Hobbs and Shaw Should Be More Entertaining for How Silly It Is

For all the very familiar plot points, the simplistic writing, and the predictable barbs, Hobbs and Shaw, a brutish action spinoff of the Fast and Furious franchise, has a rare combination of being both exceedingly sincere and breathtakingly dumb.

It tries so hard to be likeable. Dwayne Johnson and Jason Statham play their typical action movie versions of themselves. The former has heart and a beaming smile, the latter has the style and the sarcasm. The former uses strength and size, the latter strength and finesse. The movie goes to great lengths to try to show how they’re particularly different, which doesn’t really work. They are reluctant partners in a quest to save the world, among other things, and of course bicker all the way through. There are wild action set pieces, Idris Elba as a villainous cyborg, and a terrific female character who shares the screen with the men and carries her own with her fighting and her words.

And yet, it doesn’t quite add up to what it should be. This films definitely needs to be way more fun for how weighed down by idiocy it is.  And it certainly doesn’t need to be as jam-packed with every common action movie cliché. Muscled tracker Hobbs (Johnson) and antisocial fighter Shaw (Statham) are tasked to find a woman who has a deadly virus, because they’re the only ones who can, I suppose. The convolution starts quickly and swiftly. The woman in question is a British agent and happens to be Shaw’s sister. She injected herself with a containment to stop it from getting into the hands of some evil machine-man hybrid and the nefarious company that props him up. Because she managed to escape the clutches of this bulletproof killer, she was framed for going rogue.

So Elba’s cyborg, named Brixton, mobilizes his team to find her, and puts him in the path of Hobbs and Shaw, and lots of bullets and punches fly. The mostly satisfying set pieces are ruined by sudden, convenient act conclusions and then lengthy, incredibly stupid dialogue and needless backstory. Not only is there an evil tech company, who sort of controls and fuels Brixton, but they want the deadly virus so they can kill the weaker humans in the world in order to save humanity. Also, they can control the news for some reason. And of course, Brixton and Shaw have a history. And the faceless puppeteers of said Evil Tech Company may know Hobbs. And of course Shaw and his sister Hattie (Vanessa Kirby, who comes out on top in all of this) are estranged. And Hobbs and Hattie flirt a bunch. And Hobbs also has an estranged brother and hasn’t been to his homeland in a long time. There sure is a lot of story. A lot of stupid, pointless, trite story.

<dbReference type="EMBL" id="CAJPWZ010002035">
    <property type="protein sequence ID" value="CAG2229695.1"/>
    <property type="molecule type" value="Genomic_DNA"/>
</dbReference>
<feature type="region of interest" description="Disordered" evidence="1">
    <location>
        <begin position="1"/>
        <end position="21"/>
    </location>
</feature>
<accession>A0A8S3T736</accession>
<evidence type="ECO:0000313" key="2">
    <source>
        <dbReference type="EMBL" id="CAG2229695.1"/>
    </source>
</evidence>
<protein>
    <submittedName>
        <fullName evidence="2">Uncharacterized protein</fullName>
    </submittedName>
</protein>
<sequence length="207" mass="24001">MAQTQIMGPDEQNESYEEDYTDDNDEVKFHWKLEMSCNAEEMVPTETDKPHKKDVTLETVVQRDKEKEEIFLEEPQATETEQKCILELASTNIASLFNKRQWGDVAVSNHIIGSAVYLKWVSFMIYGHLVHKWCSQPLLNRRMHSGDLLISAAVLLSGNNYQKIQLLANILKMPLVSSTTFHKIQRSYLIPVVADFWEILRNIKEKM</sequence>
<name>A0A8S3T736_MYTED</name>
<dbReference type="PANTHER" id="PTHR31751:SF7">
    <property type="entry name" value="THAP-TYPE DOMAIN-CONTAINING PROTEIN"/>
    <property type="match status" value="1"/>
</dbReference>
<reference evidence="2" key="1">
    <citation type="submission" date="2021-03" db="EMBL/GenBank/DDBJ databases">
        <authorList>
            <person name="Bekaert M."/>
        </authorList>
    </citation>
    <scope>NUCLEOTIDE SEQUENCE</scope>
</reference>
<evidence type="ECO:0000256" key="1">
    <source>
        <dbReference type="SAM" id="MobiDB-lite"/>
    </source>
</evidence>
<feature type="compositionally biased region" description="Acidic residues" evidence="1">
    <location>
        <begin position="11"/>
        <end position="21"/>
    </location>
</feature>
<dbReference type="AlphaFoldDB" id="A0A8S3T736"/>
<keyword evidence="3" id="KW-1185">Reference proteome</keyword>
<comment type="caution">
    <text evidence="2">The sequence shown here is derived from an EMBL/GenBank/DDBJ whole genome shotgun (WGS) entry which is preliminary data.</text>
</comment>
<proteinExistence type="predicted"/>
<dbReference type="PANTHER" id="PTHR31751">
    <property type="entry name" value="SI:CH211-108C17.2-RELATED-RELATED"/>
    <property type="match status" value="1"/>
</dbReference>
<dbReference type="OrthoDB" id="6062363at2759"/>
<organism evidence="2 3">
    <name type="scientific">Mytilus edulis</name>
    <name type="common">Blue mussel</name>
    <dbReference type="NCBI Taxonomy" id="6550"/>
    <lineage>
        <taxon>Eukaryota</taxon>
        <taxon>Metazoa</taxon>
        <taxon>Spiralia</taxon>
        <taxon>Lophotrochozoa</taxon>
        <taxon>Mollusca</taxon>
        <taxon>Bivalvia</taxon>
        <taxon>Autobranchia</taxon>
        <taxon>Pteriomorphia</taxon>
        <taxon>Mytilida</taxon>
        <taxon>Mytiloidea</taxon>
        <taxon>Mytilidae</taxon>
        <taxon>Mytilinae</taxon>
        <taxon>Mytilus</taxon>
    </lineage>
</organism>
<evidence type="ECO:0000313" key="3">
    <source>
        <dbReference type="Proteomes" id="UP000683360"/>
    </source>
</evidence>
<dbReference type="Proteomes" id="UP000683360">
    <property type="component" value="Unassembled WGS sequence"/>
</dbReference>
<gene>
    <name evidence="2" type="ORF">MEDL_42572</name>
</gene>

Anyways, the movie moves along with any conveniences it can think of to get the characters in the positions it wants them in. In one moment Brixton is a merciless killer with random cool tech, and then next he gives up. The trio of heroes seem to be able to get their hands on anything they need; Hattie is a super hacker apparently, and Hobbs has an island full of family and friends who are ready to go to war for some reason. Shaw knows a group of mercenaries in Moscow who give him all the gear he needs. Again, for some reason.

The constant poking and prodding to the two men does get pretty tiring, although once in a while there is a good joke. Hobbs and Shaw certainly isn’t joyless, it’s just wants so badly to be liked and charming and entertaining that they will try to do everything you’ve ever seen before in any action movie to please you. There is a lot of talk about heart, but it doesn’t have the emotional connection that its franchise base has. It doesn’t look as pretty either. That the best scenes are those that feature two great cameos from two particularly funny people doesn’t bode well.

The action is rightfully ridiculous; audiences are easy to forgive physics and science and time and space when it comes to fun set pieces, but Hobbs and Shaw seems to change the rules within the scene to serve its end goal. What’s funny is that the writing, such that it is, makes a lot of Game of Thrones references, including poking fun at the ending. That show was bashed for putting plot ahead of characters, of setting up scenes to put them in. That’s what happens here, and it would be frustrating if we cared about these characters at all. Instead, it’s just disappointing and very, very exhausting.

 

Subscribe

Get the latest Swagger Scoop right in your inbox.

By checking this box, you confirm that you have read and are agreeing to our terms of use regarding the storage of the data submitted through this form.

Leave a Reply

Your email address will not be published. Required fields are marked *

*
*